I agree about the difference of view of randomness between maths and physics, as I also expressed in my essay (that is, coexistence of possibilities with weights in maths, vs. realization of only one possibility in physics). I agree that randomness in physics does...

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Author Roger Schlafly wrote on Mar. 7, 2015 @ 23:48 GMT
Thanks for many excellent comments. I'll just address a couple of points now.

Yes, mst of the fundamental physics equations have a time symmetry, but they are used in a causal way. Physicists will use them to solve an initial-value problem, wit h the initial values causing future values. Some solutions to the equations are considered unphysical if they do not have a causal interpretation.

Yes, I am a logical positivist, and I am not sure that there is any such thing as true randomness. Yes, the hidden variable theories have many troubles, and that is an argument that quantum randomness is true randomness. That argument persuades a lot of people.

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Joe Fisher wrote on Mar. 11, 2015 @ 20:21 GMT
Fear Dr. Schlafly,

You began the abstract of your essay with a wrong assumption when you wrote: “Mathematics and physics are entirely different subjects, both in their methodology and results. The differences are illustrated with how they view randomness, enumeration, and truth.”

Accurate writing enabled me to write sensibly about unified reality: Proof exists that every real...

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Author Roger Schlafly replied on Mar. 11, 2015 @ 21:35 GMT
How do you know all those snowflakes are unique?

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Joe Fisher replied on Mar. 12, 2015 @ 14:54 GMT
Thank you for not reporting the post as being inappropriate. I rely on the reports written by qualified scientists and published in accepted scientific journals for my contention that each snowflake so far investigated has been unique. As has every fingerprint and dollop of DNA.

Cheers,

Joe Fisher

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Nick Mann wrote on Mar. 13, 2015 @ 21:44 GMT
Re: randomness in math and physics. Putting aside ignorance-randomness and pseudo-randomness, as well as the issue of whether "randomness" given its multiple employments is all that coherent a concept, we're still left with the specter of irreducible randomness. Mathematically, per the algorithmic information approach, that's represented as numerical information which can't be algorithmically compressed, full-stop, although in the view of many in the field it can be expressed as a Chaitin Omega in which form it has even been "computed" by means of some really smart hacks to 64 digits. Anyway, a concern that arises from your essay, at least for me, is whether that stuff is actually in the same category as the irreducible physical randomness held as an article of faith by many physicists -- represented for example by radioactive decay and the informational output of beam-splitters.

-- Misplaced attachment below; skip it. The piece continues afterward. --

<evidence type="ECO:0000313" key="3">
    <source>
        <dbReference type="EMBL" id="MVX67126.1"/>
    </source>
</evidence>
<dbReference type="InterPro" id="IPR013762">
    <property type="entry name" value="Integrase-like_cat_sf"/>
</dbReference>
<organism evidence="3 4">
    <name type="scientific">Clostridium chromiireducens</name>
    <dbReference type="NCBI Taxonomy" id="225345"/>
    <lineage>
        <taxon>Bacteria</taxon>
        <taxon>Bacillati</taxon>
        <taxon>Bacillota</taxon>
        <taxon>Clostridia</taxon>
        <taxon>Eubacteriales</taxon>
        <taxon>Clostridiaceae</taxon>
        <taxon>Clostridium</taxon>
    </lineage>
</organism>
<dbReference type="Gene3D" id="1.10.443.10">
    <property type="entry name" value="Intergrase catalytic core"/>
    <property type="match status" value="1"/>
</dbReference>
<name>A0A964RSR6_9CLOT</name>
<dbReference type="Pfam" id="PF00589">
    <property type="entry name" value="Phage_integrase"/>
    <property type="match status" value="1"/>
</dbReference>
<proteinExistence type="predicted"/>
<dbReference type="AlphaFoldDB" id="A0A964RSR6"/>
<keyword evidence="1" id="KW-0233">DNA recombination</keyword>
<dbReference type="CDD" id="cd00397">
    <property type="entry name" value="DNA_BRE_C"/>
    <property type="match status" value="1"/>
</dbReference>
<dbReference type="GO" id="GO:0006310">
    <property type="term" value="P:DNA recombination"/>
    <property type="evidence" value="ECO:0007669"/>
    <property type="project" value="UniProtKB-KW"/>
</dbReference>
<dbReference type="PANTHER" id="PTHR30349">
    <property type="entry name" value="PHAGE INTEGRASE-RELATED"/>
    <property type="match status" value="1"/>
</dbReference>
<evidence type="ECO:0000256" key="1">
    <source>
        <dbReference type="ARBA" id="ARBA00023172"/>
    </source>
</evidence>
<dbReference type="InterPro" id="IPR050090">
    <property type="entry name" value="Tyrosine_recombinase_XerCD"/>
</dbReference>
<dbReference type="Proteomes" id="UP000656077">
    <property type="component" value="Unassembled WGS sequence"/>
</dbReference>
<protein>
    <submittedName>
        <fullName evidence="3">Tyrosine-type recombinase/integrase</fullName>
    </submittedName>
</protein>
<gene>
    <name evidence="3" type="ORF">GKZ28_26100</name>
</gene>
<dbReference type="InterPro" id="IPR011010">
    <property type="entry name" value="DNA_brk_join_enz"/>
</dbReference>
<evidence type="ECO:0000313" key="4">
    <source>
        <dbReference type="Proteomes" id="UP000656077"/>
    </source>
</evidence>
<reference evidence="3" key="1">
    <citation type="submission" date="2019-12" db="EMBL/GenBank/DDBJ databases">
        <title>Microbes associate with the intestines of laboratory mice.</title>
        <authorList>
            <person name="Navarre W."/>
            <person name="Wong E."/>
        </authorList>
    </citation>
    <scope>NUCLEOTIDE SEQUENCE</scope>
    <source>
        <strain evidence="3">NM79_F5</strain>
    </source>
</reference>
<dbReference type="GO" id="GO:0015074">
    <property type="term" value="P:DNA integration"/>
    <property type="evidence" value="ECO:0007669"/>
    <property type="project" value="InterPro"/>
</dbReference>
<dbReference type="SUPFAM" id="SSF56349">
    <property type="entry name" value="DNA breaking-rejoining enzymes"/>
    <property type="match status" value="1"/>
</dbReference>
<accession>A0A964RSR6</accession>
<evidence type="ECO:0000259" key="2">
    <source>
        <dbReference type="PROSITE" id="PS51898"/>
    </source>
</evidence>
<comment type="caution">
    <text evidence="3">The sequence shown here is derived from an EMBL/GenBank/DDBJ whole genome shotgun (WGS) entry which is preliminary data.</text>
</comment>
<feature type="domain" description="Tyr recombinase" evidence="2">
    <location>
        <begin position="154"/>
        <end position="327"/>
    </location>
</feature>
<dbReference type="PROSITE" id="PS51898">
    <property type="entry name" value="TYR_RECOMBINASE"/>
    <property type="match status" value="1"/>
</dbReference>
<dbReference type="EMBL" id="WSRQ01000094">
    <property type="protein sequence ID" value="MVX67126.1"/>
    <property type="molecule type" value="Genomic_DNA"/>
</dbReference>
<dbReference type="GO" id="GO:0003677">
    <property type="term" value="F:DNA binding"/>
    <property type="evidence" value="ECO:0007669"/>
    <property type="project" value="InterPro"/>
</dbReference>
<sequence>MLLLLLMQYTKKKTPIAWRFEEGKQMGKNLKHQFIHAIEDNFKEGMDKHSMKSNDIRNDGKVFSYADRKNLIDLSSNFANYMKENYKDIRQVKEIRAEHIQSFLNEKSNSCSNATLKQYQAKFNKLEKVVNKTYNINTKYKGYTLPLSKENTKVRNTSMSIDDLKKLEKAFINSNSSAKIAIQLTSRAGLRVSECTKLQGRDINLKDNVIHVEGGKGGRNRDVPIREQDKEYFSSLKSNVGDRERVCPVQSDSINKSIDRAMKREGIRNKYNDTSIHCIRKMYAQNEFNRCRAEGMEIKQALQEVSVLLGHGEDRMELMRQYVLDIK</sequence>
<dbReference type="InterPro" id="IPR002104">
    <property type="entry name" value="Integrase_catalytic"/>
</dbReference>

(I know for a fact that Greg Chaitin and Anton Zeilinger perceive an identity. They worked together formulating the Quantum Omega Number. They also share enemies.)

Finally, a question: in your opinion is there any possibility that either or both of the two irreducible randomnesses -- the one of physics and that of mathematics and AIT -- might represent (1.) actual features of nature, if not indeed (2.) an identical feature of nature?

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Author Roger Schlafly replied on Mar. 13, 2015 @ 22:53 GMT
Good question. Those ideas of randomness seem completely different to me. Yes, both are unpredictable in some sense. But no one is going to claim that radioactive decay follows the Chaitin Omega.

The math concept depends on infinitely many decimals. Physical observations only have finitely many decimals. How can one be the other?

We seem to have the free will to make random choices. Others would dispute that.

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Nick Mann replied on Mar. 13, 2015 @ 23:20 GMT
The Scarani paper you link to in your refs mentions Antoine Suarez. The two have done a lot of physics work together over the years and remain affiliated with Nicolas Gisin's hugely prestigious Geneva group. They're respected physicists and Suarez is undoubtedly the go-to guy on Quantum Free Will. Watch out for Catholic theology under the asphalt but once warned you can steer around it unless you want the full-on experience.

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Nick Mann replied on Mar. 13, 2015 @ 23:36 GMT
.00000010000001000001100010000110100011111100101110111010000
10000 are 64 digits of an Omega, actually has Chaitin's imprimatur. Why couldn't the zeros and ones be the two possible directions taken when 64 lined-up photons encounter the interferometer? Some claim it's possible. The math is complicated and controversial.

I'm not a Platonist, a Tegmarkian. But even empirically, Aristotley, Froglike, just maybe ...

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Janko Kokosar wrote on Mar. 29, 2015 @ 18:17 GMT
Dear Roger Schlafly